There is a box at the front door where people can temporarily deposit their mobile devices, like cell phones, while they’re visiting the family.

Blair McMillan and his girlfriend, Morgan want their kids—Trey, 5, and Denton, 2—to have a year free of technology.

by · September 19, 2013 · News
New J.K. Rowling Movie Will Be Set In The Wizarding World

New J.K. Rowling Movie Will Be Set In The Wizarding World

J. K. Rowling is writing a new movie set in the wizarding world.

It won’t feature the character Harry Potter, but it is inspired by one of the boy wizard’s textbooks: Fantastic Beasts & Where to Find Them, “written” by fictional author Newton Scamander.

Warner Brothers film studios told Rowling they wanted to make a movie based on the fictional textbook, used by Potter and his friend, Ron Weasley.

The new movie will feature the adventures of a 21-year-old Newton Scamander.

Scamander is an expert in Magizoology, the study of magical creatures.

by · September 16, 2013 · Entertainment, News
Lego Minifigures Grumpier Since 1980: Study

Lego Minifigures Grumpier Since 1980: Study

Has Lego gotten grumpier?

A new study says that the faces on Lego minifigures have become less happy and more often mad or sad.

The study was designed to find out if the Lego characters have become grumpier over the years.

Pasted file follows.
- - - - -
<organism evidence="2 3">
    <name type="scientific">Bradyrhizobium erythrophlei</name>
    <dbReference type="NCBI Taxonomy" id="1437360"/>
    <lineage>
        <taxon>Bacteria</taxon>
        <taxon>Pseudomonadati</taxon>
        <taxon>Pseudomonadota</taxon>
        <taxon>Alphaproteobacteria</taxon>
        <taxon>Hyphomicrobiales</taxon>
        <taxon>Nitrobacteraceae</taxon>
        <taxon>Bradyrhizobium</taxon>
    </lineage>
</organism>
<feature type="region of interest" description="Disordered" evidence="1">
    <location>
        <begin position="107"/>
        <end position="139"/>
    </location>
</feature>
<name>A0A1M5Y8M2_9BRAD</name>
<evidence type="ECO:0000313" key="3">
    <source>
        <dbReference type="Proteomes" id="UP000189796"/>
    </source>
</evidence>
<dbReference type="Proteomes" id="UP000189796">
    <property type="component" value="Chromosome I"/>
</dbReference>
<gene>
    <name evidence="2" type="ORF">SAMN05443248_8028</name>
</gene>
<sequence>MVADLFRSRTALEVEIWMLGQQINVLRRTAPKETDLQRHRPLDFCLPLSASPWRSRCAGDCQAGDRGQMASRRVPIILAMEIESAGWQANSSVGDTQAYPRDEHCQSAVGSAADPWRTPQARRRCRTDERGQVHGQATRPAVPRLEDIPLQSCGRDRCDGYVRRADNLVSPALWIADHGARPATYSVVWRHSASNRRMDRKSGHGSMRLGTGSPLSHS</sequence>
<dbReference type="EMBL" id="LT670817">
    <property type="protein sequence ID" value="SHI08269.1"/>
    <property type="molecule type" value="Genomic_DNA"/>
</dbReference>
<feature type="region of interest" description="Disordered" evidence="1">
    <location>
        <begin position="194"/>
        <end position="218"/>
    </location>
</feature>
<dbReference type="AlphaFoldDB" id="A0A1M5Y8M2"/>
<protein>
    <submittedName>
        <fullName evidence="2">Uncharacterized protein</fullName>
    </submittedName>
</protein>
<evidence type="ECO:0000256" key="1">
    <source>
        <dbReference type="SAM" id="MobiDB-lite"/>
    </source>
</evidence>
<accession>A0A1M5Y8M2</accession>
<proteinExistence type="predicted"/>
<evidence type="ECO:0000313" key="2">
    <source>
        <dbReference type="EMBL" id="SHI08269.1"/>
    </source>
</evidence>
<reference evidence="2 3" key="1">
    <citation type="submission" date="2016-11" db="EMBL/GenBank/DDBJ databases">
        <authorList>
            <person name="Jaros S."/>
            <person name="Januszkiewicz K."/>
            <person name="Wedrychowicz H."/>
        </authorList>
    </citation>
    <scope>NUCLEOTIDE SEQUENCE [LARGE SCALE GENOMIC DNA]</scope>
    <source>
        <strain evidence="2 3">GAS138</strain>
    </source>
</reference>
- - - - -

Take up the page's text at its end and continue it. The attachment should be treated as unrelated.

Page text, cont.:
Christoph Bartneck works at the University of Canterbury in New Zealand. He loves Lego and even worked for the company in the 1990s. He worked with another researcher on the project.

They looked at all of the 6,000 figures made between 1975 and 2010.

They made a note of each figure’s facial expression: happy, angry, afraid, disgusted, surprised or sad.

They discovered that while in 1980, all of the figures were described as “smiley,” by 1990, only about 80 per cent of them were “smiley.”

by · June 16, 2013 · Kids, News
Hasbro plans to introduce this new Easy Bake oven this fall.

Different Toys For Girls And Boys?

Four-year-old Gavin Pope of Garfield, New Jersey, loves to cook.

But when his family decided to buy him an Easy-Bake Oven, they found that the colour and packaging made it look like a “girls only” toy.

The Easy-Bake Oven and its box are purple.

The packaging and advertising show only girls baking with it.

So McKenna Pope, Gavin’s 13-year-old sister, started an Internet campaign for a gender-neutral oven.

More than 54,000 people signed the petition.

Hasbro executives met with McKenna and told her they planned to introduce a black, silver and blue oven next fall.

by · June 9, 2013 · Kids, News
Image: Sylvainbrousseau

Hockey Canada Bans Bodychecking For Peewee Players

Hockey Canada – the organization that sets the rules for amateur hockey leagues in Canada – has voted to eliminate bodychecking for peewee players across the country.

The ban will start in September 2013.

One of the main reasons for the ban is safety, says Paul Carson, vice-president of hockey development for Hockey Canada.

Last year, researchers at the University of Calgary found that young players are three times more likely to be injured in leagues where bodychecking is allowed than in leagues with no bodychecking.

The study showed that peewee players in Alberta, where bodychecking was allowed, suffered 209 injuries and 73 concussions.

In Quebec, where bodychecking is not allowed, there were 70 injuries and 20 concussions.

by · June 2, 2013 · Sports